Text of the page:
PoF Stays – Materials

After drafting the pattern, the second step for making the stays was gathering materials. For this pair, my goal was to get it as close to the original as possible. Luckily for us, Patterns of Fashion 5 has very thorough descriptions of what was used, and in the front includes extra info on what historical materials were!

These stays have 4 main layers. Two layers of linen canvas which sandwich the bones, one layer of wool sateen which is included in the stitching and on the outside, and a layer of linen lining which is cut in just two pieces per side and added last.

I started by looking for linen canvas that would work. I knew I wouldn’t be able to find any in local shops, which meant searching online. This actually made it quite tricky, because the most important thing for this linen was the ‘hand’. It needs to be tightly woven and sturdy, but not necessarily heavy. On pictures you can’t always see how tightly woven a fabric is. And although you can often find weights for fabric, weight doesn’t necessarily translate to strength. In the end, I went by recommendations from the very helpful people at Foundations Revealed, and ordered the ‘Artist’s Canvas’ linen from Whaley’s Bradford. I also have a sample of the linen canvas that Sartor  carries, which I think would also work, but is just a bit heavier, and just a tad less stiff. Whaley’s stuff is beautiful, and I’m glad I ordered a bit extra for future projects.

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The second fabric was the wool sateen. To be honest, I’d not even really started looking because I thought it’d be impossible to find wool sateen retail. But then someone mentioned that the same Whaley’s Bradford also carried wool sateen, so I ordered a bit of that! It’s a little whiter than the original fabric, as it’s prepped for dyeing, and I suspect it’s also less stiff. The book mentions that even the wool is quite stiff in the original pair, and my wool is very drapey. However, as the linen is what mostly takes care of the structure, I don’t mind too much. I also really love the pale cream color. It’s one of the most expensive fabrics I’ve ever bought (luckily you don’t need much for stays), but it’s absolutely stunning and beautiful to work with.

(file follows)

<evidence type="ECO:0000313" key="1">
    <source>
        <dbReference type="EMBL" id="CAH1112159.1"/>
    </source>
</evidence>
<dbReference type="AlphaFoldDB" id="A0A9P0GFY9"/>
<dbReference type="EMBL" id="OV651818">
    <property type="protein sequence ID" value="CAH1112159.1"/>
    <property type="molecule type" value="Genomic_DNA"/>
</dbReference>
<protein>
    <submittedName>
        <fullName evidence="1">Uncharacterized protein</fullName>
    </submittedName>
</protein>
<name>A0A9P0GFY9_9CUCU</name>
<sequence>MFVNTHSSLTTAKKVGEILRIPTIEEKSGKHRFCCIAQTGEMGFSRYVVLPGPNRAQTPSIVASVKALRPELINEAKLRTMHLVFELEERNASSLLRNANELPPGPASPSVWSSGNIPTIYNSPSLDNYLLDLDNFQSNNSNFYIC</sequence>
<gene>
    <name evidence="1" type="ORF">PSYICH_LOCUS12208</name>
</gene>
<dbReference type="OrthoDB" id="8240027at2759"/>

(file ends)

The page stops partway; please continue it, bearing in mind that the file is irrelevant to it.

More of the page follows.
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The next thing I went looking for was thread. I wanted to sew these stays with linen thread, which actually proved quite a challenge. I knew I could order it from the US, but that seemed a bit overkill for a bit of thread, so I initially went looking in physical shops and Dutch online stores. I could find cotton and silk thread, but not linen. Until I visited the store of Sartor when I was in Prague, and they had some! They sell it in three thicknesses, and I got quite a supply which I hope will carry me through.

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To assist with sewing, I’m using bees wax I got from Sew Curvy. I hadn’t worked with waxing thread before, but know it was a very common thing especially for hand sewing with linen, and so far it’s working very well! My other sewing aids are needles I already had, a little pair of foldable scissors and my trusty thimble.